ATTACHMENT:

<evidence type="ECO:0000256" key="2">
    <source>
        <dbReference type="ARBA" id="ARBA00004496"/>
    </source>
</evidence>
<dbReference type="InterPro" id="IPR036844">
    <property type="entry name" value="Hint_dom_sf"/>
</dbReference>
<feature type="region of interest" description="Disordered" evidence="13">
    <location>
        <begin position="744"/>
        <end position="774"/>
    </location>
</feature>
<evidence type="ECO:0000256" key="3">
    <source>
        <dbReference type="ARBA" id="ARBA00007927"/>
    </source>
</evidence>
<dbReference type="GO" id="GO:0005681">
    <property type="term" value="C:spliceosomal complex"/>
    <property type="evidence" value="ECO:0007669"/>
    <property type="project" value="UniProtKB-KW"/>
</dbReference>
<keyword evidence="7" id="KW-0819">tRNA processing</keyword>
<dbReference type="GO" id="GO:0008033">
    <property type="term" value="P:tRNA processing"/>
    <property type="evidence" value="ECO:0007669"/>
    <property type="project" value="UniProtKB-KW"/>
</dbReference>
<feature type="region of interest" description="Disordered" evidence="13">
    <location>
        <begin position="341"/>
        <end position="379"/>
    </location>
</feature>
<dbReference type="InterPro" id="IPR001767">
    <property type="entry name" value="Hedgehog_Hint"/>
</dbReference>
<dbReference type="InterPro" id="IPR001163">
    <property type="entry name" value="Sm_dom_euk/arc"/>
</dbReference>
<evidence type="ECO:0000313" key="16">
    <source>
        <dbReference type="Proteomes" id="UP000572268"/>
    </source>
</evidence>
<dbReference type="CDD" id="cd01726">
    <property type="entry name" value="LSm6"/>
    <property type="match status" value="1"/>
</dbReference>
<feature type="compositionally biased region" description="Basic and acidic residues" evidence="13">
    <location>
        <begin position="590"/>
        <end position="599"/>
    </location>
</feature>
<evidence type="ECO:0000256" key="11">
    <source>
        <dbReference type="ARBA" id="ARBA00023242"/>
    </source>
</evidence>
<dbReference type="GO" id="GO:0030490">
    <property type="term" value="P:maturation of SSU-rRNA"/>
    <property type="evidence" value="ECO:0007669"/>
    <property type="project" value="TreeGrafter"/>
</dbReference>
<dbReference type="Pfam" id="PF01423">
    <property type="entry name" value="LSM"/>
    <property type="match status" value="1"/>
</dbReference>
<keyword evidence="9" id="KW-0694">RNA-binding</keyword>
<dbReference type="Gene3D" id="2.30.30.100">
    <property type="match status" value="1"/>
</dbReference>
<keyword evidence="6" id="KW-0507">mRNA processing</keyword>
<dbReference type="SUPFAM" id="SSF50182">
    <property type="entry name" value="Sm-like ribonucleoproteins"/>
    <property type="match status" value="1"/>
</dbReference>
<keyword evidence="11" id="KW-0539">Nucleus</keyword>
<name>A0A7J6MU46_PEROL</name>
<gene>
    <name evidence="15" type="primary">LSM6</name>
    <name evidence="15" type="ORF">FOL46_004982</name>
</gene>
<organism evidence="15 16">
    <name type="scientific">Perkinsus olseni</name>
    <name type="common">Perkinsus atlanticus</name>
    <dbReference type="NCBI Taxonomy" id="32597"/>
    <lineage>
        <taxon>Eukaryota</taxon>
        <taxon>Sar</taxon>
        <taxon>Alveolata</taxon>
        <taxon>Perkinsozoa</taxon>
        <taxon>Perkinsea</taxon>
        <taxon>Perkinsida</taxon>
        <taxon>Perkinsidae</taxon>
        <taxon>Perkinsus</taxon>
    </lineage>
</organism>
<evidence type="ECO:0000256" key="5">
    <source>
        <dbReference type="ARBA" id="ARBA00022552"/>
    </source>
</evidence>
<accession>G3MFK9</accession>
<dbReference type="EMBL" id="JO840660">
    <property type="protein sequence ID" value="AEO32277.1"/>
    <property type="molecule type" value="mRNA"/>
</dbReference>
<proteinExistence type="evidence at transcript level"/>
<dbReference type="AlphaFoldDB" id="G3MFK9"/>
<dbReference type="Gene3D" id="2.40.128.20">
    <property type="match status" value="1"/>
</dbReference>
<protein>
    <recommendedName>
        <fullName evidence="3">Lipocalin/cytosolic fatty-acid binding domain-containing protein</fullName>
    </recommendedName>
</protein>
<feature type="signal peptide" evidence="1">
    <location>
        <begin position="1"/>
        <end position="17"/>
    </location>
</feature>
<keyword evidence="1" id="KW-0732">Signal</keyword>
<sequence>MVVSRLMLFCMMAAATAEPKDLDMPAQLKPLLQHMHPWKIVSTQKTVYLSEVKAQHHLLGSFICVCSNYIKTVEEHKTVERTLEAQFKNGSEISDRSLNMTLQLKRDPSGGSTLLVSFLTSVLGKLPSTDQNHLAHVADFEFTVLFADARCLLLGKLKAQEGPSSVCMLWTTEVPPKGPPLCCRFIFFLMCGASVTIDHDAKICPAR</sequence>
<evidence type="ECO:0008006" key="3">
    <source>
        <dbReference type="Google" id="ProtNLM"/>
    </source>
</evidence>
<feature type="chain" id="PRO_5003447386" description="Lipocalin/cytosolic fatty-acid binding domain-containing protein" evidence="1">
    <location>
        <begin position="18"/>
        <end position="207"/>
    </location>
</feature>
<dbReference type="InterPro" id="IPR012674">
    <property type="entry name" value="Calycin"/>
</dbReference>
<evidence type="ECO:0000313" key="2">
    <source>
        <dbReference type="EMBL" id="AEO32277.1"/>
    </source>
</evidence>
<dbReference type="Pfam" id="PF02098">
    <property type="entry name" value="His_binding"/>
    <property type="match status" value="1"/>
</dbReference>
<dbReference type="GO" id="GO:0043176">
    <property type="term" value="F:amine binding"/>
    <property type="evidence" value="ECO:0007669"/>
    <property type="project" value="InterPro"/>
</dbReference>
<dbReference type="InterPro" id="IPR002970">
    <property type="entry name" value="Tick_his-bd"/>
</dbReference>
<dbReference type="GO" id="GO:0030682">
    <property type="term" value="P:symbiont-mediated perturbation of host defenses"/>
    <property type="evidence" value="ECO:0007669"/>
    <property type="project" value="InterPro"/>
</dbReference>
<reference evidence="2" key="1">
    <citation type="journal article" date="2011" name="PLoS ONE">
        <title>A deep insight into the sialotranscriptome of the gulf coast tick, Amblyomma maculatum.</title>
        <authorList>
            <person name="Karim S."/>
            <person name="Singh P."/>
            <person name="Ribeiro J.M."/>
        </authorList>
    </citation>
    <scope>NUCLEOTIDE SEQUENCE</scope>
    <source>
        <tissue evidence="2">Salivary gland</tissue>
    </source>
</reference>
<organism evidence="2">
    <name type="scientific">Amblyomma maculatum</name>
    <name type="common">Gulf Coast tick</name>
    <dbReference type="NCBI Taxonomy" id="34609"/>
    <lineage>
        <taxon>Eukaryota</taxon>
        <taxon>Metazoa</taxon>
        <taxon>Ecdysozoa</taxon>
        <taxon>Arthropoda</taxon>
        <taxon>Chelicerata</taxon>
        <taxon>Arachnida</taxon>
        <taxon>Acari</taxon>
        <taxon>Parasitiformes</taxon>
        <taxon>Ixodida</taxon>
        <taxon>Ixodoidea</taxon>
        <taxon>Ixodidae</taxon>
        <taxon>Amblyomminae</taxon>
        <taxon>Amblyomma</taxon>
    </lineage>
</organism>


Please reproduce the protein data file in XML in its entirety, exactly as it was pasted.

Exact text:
<evidence type="ECO:0000256" key="2">
    <source>
        <dbReference type="ARBA" id="ARBA00004496"/>
    </source>
</evidence>
<dbReference type="InterPro" id="IPR036844">
    <property type="entry name" value="Hint_dom_sf"/>
</dbReference>
<feature type="region of interest" description="Disordered" evidence="13">
    <location>
        <begin position="744"/>
        <end position="774"/>
    </location>
</feature>
<evidence type="ECO:0000256" key="3">
    <source>
        <dbReference type="ARBA" id="ARBA00007927"/>
    </source>
</evidence>
<dbReference type="GO" id="GO:0005681">
    <property type="term" value="C:spliceosomal complex"/>
    <property type="evidence" value="ECO:0007669"/>
    <property type="project" value="UniProtKB-KW"/>
</dbReference>
<keyword evidence="7" id="KW-0819">tRNA processing</keyword>
<dbReference type="GO" id="GO:0008033">
    <property type="term" value="P:tRNA processing"/>
    <property type="evidence" value="ECO:0007669"/>
    <property type="project" value="UniProtKB-KW"/>
</dbReference>
<feature type="region of interest" description="Disordered" evidence="13">
    <location>
        <begin position="341"/>
        <end position="379"/>
    </location>
</feature>
<dbReference type="InterPro" id="IPR001767">
    <property type="entry name" value="Hedgehog_Hint"/>
</dbReference>
<dbReference type="InterPro" id="IPR001163">
    <property type="entry name" value="Sm_dom_euk/arc"/>
</dbReference>
<evidence type="ECO:0000313" key="16">
    <source>
        <dbReference type="Proteomes" id="UP000572268"/>
    </source>
</evidence>
<dbReference type="CDD" id="cd01726">
    <property type="entry name" value="LSm6"/>
    <property type="match status" value="1"/>
</dbReference>
<feature type="compositionally biased region" description="Basic and acidic residues" evidence="13">
    <location>
        <begin position="590"/>
        <end position="599"/>
    </location>
</feature>
<evidence type="ECO:0000256" key="11">
    <source>
        <dbReference type="ARBA" id="ARBA00023242"/>
    </source>
</evidence>
<dbReference type="GO" id="GO:0030490">
    <property type="term" value="P:maturation of SSU-rRNA"/>
    <property type="evidence" value="ECO:0007669"/>
    <property type="project" value="TreeGrafter"/>
</dbReference>
<dbReference type="Pfam" id="PF01423">
    <property type="entry name" value="LSM"/>
    <property type="match status" value="1"/>
</dbReference>
<keyword evidence="9" id="KW-0694">RNA-binding</keyword>
<dbReference type="Gene3D" id="2.30.30.100">
    <property type="match status" value="1"/>
</dbReference>
<keyword evidence="6" id="KW-0507">mRNA processing</keyword>
<dbReference type="SUPFAM" id="SSF50182">
    <property type="entry name" value="Sm-like ribonucleoproteins"/>
    <property type="match status" value="1"/>
</dbReference>
<keyword evidence="11" id="KW-0539">Nucleus</keyword>
<name>A0A7J6MU46_PEROL</name>
<gene>
    <name evidence="15" type="primary">LSM6</name>
    <name evidence="15" type="ORF">FOL46_004982</name>
</gene>
<organism evidence="15 16">
    <name type="scientific">Perkinsus olseni</name>
    <name type="common">Perkinsus atlanticus</name>
    <dbReference type="NCBI Taxonomy" id="32597"/>
    <lineage>
        <taxon>Eukaryota</taxon>
        <taxon>Sar</taxon>
        <taxon>Alveolata</taxon>
        <taxon>Perkinsozoa</taxon>
        <taxon>Perkinsea</taxon>
        <taxon>Perkinsida</taxon>
        <taxon>Perkinsidae</taxon>
        <taxon>Perkinsus</taxon>
    </lineage>
</organism>
<evidence type="ECO:0000256" key="5">
    <source>
        <dbReference type="ARBA" id="ARBA00022552"/>
    </source>
</evidence>
<accession>G3MFK9</accession>
<dbReference type="EMBL" id="JO840660">
    <property type="protein sequence ID" value="AEO32277.1"/>
    <property type="molecule type" value="mRNA"/>
</dbReference>
<proteinExistence type="evidence at transcript level"/>
<dbReference type="AlphaFoldDB" id="G3MFK9"/>
<dbReference type="Gene3D" id="2.40.128.20">
    <property type="match status" value="1"/>
</dbReference>
<protein>
    <recommendedName>
        <fullName evidence="3">Lipocalin/cytosolic fatty-acid binding domain-containing protein</fullName>
    </recommendedName>
</protein>
<feature type="signal peptide" evidence="1">
    <location>
        <begin position="1"/>
        <end position="17"/>
    </location>
</feature>
<keyword evidence="1" id="KW-0732">Signal</keyword>
<sequence>MVVSRLMLFCMMAAATAEPKDLDMPAQLKPLLQHMHPWKIVSTQKTVYLSEVKAQHHLLGSFICVCSNYIKTVEEHKTVERTLEAQFKNGSEISDRSLNMTLQLKRDPSGGSTLLVSFLTSVLGKLPSTDQNHLAHVADFEFTVLFADARCLLLGKLKAQEGPSSVCMLWTTEVPPKGPPLCCRFIFFLMCGASVTIDHDAKICPAR</sequence>
<evidence type="ECO:0008006" key="3">
    <source>
        <dbReference type="Google" id="ProtNLM"/>
    </source>
</evidence>
<feature type="chain" id="PRO_5003447386" description="Lipocalin/cytosolic fatty-acid binding domain-containing protein" evidence="1">
    <location>
        <begin position="18"/>
        <end position="207"/>
    </location>
</feature>
<dbReference type="InterPro" id="IPR012674">
    <property type="entry name" value="Calycin"/>
</dbReference>
<evidence type="ECO:0000313" key="2">
    <source>
        <dbReference type="EMBL" id="AEO32277.1"/>
    </source>
</evidence>
<dbReference type="Pfam" id="PF02098">
    <property type="entry name" value="His_binding"/>
    <property type="match status" value="1"/>
</dbReference>
<dbReference type="GO" id="GO:0043176">
    <property type="term" value="F:amine binding"/>
    <property type="evidence" value="ECO:0007669"/>
    <property type="project" value="InterPro"/>
</dbReference>
<dbReference type="InterPro" id="IPR002970">
    <property type="entry name" value="Tick_his-bd"/>
</dbReference>
<dbReference type="GO" id="GO:0030682">
    <property type="term" value="P:symbiont-mediated perturbation of host defenses"/>
    <property type="evidence" value="ECO:0007669"/>
    <property type="project" value="InterPro"/>
</dbReference>
<reference evidence="2" key="1">
    <citation type="journal article" date="2011" name="PLoS ONE">
        <title>A deep insight into the sialotranscriptome of the gulf coast tick, Amblyomma maculatum.</title>
        <authorList>
            <person name="Karim S."/>
            <person name="Singh P."/>
            <person name="Ribeiro J.M."/>
        </authorList>
    </citation>
    <scope>NUCLEOTIDE SEQUENCE</scope>
    <source>
        <tissue evidence="2">Salivary gland</tissue>
    </source>
</reference>
<organism evidence="2">
    <name type="scientific">Amblyomma maculatum</name>
    <name type="common">Gulf Coast tick</name>
    <dbReference type="NCBI Taxonomy" id="34609"/>
    <lineage>
        <taxon>Eukaryota</taxon>
        <taxon>Metazoa</taxon>
        <taxon>Ecdysozoa</taxon>
        <taxon>Arthropoda</taxon>
        <taxon>Chelicerata</taxon>
        <taxon>Arachnida</taxon>
        <taxon>Acari</taxon>
        <taxon>Parasitiformes</taxon>
        <taxon>Ixodida</taxon>
        <taxon>Ixodoidea</taxon>
        <taxon>Ixodidae</taxon>
        <taxon>Amblyomminae</taxon>
        <taxon>Amblyomma</taxon>
    </lineage>
</organism>